• Meeting with his medical team daily to discuss treatment plans
  • Reading all the discouraging facts on premature births and patient outcomes
  • Enjoying precious but limited times holding my baby
  • Watching nurses revive him whenever he stopped breathing
  • Listening to the constant beeping and machinery sounds surrounding his isolate
  • Guarding pictures of him from even friends and family after hearing too many times that a preemie baby looks scary
  • Living through the vicious cycle of tiny gains always accompanied by greater setbacks

Once the baby comes home, it’s a whole new ball game. We isolated ourselves in our home to avoid infection. We had to quickly adjust from having full-time expert medical support in the hospital, with high-tech equipment blaring whenever my baby’s vitals dropped, to learning how to cope completely alone. We had to balance medications and special formula feedings, and keep up with our demanding doctor and specialist visitation schedule.

Throughout it all, I was consumed with jealousy. I longed to have the normal birth experience without the trauma. It was so painful watching my baby having to work harder for the smallest achievements that were simple for full-term babies. I was also full of guilt.

“I felt so alone,” explains Payal Vermani, a devoted mother of two whose first child was also born prematurely. “I didn’t want to talk to anyone about my situation because as a mother of a preemie, some part of you always feels like it’s your fault.”

Looking back, Payal wishes she had seen things differently. “If I could give one piece of advice to new  parents of a preterm baby, I’d tell them that no matter how bleak it seems, try to stay positive because it will get better,” says Payal. “You can’t change what happened, but what you can do is choose to be a loving mom and enjoy your baby – often times I forgot I was a mom and instead played nurse, therapist, and doctor full-time.”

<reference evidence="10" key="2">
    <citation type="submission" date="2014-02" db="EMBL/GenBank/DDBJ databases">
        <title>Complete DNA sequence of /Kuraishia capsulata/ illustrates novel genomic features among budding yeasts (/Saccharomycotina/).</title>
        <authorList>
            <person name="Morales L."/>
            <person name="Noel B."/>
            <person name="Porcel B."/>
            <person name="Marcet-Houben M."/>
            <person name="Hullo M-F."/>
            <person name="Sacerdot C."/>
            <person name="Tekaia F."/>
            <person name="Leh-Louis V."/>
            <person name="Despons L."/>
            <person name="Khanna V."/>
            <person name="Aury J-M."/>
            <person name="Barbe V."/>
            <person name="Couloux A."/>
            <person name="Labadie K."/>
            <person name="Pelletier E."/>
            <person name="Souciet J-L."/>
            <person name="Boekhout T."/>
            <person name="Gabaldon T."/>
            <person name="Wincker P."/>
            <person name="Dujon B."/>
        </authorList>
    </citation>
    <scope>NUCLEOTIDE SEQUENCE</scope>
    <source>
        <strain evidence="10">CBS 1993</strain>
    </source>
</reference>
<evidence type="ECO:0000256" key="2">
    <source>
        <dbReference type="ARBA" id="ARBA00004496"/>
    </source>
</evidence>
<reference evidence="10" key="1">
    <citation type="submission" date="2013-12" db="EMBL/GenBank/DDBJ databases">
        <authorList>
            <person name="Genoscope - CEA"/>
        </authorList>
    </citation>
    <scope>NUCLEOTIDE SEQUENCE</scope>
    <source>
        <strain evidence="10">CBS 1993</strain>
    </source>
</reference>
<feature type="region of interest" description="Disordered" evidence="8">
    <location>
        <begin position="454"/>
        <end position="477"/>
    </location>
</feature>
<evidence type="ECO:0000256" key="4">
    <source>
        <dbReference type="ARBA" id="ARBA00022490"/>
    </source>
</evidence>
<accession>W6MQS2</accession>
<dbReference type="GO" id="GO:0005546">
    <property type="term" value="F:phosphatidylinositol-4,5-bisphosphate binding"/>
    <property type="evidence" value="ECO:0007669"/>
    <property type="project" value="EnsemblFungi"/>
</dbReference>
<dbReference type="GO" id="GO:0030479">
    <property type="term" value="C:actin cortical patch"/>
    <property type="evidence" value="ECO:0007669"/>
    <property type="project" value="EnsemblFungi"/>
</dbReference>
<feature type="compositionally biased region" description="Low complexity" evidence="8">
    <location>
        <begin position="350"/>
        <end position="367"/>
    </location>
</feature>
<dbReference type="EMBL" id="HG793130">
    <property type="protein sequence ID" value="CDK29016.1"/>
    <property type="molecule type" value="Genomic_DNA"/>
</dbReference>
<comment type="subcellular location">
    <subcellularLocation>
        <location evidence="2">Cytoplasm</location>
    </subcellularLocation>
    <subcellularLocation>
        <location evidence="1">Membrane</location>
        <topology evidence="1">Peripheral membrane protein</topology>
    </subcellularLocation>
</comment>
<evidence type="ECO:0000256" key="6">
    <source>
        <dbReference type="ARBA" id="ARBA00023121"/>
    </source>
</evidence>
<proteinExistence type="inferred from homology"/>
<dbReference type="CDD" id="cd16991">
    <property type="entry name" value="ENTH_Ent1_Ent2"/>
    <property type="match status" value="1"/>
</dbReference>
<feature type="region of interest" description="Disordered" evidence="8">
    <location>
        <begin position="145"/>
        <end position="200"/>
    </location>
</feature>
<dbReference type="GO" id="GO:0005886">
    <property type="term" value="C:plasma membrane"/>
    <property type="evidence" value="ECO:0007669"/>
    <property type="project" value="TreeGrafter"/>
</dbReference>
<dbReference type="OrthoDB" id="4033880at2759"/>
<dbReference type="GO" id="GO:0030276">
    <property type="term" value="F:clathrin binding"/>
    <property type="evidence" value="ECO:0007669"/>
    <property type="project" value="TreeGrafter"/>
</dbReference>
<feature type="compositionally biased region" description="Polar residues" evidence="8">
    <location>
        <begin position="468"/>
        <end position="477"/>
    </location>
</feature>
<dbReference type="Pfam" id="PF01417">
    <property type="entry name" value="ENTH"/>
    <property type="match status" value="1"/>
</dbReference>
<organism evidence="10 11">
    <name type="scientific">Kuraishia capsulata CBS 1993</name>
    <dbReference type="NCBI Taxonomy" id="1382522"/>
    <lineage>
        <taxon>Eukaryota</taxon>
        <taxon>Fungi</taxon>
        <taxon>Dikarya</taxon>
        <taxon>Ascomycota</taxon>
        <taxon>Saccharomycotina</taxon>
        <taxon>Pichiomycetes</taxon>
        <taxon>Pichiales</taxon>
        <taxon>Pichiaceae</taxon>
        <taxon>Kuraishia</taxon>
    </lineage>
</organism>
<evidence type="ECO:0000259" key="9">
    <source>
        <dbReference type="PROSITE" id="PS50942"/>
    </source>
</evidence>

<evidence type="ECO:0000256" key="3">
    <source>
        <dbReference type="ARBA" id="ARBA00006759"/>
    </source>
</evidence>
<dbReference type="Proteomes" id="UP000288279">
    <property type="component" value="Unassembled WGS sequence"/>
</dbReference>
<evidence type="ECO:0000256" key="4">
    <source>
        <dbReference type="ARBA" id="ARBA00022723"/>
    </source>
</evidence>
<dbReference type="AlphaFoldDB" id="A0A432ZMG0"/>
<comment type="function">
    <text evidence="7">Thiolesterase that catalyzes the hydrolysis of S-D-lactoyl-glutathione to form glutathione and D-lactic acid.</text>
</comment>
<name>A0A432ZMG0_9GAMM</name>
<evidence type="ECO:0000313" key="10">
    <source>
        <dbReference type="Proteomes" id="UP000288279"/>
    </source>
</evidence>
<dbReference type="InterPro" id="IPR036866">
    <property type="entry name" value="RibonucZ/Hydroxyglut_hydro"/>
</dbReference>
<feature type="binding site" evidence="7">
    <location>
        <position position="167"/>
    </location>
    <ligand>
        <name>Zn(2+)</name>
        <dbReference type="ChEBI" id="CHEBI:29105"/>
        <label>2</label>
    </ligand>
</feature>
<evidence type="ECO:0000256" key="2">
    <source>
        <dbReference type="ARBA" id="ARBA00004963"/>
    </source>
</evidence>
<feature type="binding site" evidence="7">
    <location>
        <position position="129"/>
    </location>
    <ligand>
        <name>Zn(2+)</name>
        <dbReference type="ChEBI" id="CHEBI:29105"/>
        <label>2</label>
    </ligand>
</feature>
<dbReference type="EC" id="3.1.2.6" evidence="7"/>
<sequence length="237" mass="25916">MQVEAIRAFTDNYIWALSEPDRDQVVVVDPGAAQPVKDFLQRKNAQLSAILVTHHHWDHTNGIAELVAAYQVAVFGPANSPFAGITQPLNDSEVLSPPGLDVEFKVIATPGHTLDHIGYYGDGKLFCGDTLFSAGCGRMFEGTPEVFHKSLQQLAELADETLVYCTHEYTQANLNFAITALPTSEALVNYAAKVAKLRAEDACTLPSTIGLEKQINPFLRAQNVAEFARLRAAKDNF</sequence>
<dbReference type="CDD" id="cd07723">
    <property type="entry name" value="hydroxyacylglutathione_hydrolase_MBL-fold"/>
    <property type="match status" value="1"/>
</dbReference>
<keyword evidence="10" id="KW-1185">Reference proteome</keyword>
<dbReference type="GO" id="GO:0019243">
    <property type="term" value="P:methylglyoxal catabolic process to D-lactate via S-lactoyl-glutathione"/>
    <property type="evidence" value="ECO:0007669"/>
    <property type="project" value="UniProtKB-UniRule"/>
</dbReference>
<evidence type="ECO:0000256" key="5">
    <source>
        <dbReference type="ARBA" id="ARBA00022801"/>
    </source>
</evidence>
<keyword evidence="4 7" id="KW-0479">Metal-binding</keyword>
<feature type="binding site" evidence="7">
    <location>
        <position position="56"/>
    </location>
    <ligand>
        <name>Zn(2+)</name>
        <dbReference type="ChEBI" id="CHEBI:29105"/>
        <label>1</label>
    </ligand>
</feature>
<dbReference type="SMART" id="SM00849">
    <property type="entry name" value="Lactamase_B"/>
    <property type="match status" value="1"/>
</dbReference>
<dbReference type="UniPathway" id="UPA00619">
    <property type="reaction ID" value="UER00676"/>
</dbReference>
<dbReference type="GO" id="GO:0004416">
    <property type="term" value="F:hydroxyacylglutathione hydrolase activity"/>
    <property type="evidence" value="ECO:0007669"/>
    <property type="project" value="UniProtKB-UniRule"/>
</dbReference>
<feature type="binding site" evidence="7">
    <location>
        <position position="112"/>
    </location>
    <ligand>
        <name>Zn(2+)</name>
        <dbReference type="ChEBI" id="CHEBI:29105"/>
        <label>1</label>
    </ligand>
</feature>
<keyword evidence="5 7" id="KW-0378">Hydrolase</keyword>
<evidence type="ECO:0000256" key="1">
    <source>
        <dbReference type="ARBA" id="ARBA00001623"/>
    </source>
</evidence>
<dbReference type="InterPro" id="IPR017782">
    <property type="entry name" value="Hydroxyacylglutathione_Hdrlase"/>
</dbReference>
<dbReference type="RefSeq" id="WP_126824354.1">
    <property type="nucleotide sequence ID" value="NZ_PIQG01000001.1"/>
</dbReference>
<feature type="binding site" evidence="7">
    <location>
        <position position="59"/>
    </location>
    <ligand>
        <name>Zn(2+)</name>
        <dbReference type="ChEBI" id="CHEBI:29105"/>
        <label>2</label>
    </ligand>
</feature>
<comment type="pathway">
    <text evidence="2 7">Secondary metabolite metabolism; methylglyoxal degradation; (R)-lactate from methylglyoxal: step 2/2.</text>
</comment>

Fabiana agrees that although families of premature babies feel completely powerless to the complications of a preterm birth, one of the most important decisions you can make is how you choose to move forward.

“You always have the power to control how you think about what is happening to you and learn to accept the situation you’ve been given,” advises Fabiana. “You won’t be able to change having a baby in the NICU because it’s out of your control, but you can change the way you look at your baby. I was always afraid I was going to lose my child because I lost his twin but when I learned to focus on the present, I learned to celebrate every day as having him for one more day.”

Fabiana shares her experiences and learned life lessons in her new book, From Surviving to Thriving, now available on Amazon.ca, Amazon.com and her website handfullhearts.com (note: a portion of book proceeds purchased through her website will go to support NICU programming).

“I use my story to empower other families and give hope that life goes on,” she says. “Even after living a traumatic experience we can have fulfilled lives.”

Fabiana’s book is a resource I would have found tremendously valuable in my early struggles as a preemie mom. Knowing and being able read the journey of others who have overcome and survived what I was going through would have been a welcome support. I encourage more families and friends who have been touched by a premature baby experience to share their stories this World Prematurity Day. Let others know that even in the darkest of moments, there is light at the end of the journey.